Since its creation, WINGS TRUST has achieved a great deal for the children living at WINGS in India, with the help of both friends and other donations. You can find an overview of our ongoing actions below.
Children received care and education
Since 2000 more than 30 children stayed with WINGS for a shorter or longer period.
Two children are currently in vocational trainings and four children finished their trainings and are financially independent now. None of these children were married of before the age of 18.
As the numbers of children grew, the rented space was eventually too small. It was a single room and the older boys and girls needed separate sleeping quarters. Furthermore, there was only one toilet and shower. In the Netherlands, a large event was organized by the Foundation ‘Friends of WINGS’ to raise cash for a new WINGS home in 2006-2007. Both friends and various funds made it possible for the house to be built. The money to purchase the land, which lies half an hour’s drive from Madurai, was brought together by WINGS TRUST. The construction began in 2007 and the WINGS family moved into the building in 2008.
“Power cuts”, better known as power failures, were a serious problem; the loss of electricity for hours occurs almost daily. That is problematic when medications need to be kept cool and when there is no light to do homework by, etc. Which explains their wish for an independent supply. In 2009, twenty solar collectors were placed on the roof and a water heating system installed, warmed by sunlight. Three lanterns in the garden also derive their energy from the sun.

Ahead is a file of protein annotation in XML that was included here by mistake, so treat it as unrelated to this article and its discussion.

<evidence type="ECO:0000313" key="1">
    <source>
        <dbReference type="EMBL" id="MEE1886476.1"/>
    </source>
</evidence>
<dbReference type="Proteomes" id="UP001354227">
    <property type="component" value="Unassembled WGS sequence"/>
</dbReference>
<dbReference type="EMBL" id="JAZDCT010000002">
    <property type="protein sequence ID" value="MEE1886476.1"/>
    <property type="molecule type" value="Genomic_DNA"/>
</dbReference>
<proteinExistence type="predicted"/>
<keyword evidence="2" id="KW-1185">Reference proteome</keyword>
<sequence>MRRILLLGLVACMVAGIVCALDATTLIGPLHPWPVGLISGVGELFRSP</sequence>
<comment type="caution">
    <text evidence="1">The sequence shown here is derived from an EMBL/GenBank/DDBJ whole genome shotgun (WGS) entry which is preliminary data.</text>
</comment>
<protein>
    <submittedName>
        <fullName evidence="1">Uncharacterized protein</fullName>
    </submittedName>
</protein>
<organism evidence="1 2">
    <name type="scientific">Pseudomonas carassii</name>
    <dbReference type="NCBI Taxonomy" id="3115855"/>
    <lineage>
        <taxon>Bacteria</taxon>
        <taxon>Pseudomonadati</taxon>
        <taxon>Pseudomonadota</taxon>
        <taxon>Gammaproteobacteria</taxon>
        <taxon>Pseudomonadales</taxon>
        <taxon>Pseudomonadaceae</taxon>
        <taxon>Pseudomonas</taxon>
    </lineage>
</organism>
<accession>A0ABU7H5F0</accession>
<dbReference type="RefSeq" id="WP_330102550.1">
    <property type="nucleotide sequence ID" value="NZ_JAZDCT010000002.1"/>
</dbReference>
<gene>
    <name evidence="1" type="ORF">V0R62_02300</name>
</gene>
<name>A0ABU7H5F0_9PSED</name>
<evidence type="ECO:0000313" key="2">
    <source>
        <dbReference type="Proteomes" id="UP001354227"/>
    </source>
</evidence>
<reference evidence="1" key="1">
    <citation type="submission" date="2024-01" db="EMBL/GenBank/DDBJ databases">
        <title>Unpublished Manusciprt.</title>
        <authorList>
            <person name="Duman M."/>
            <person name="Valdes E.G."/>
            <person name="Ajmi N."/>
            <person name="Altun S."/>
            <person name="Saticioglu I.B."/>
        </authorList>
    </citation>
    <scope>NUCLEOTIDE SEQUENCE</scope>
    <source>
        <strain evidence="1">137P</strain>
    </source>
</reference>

Because the WINGS-home is located a bit further away from facilities, private means of transport was necessary. A jeep was purchased in autumn 2010, which has really come in handy for transporting the children, and buying groceries and gas cylinders.
A homework tutoring project was launched in January 2012 for children living near the children’s home. Children in rural areas lag significantly behind at school compared with children from cities. In villages, parents are often illiterate and unable to help their children with their homework. Moreover, these children often have no lit place to do their homework (night falls quickly, between 5:30 and 6 pm). Alexander and Helen have set up homework classes in ten surrounding villages. Each village has taken on a woman with a high school education, who is trained by WINGS. She comes to the WINGS-home to talk about the progress in her village and she also shares her experiences with the other homework tutors every month. Helen and Alexander are responsible for the monthly meetings and they keep an eye on the project’s progress. A lit room, big enough to hold around 30 children, was the only contribution requested from the village.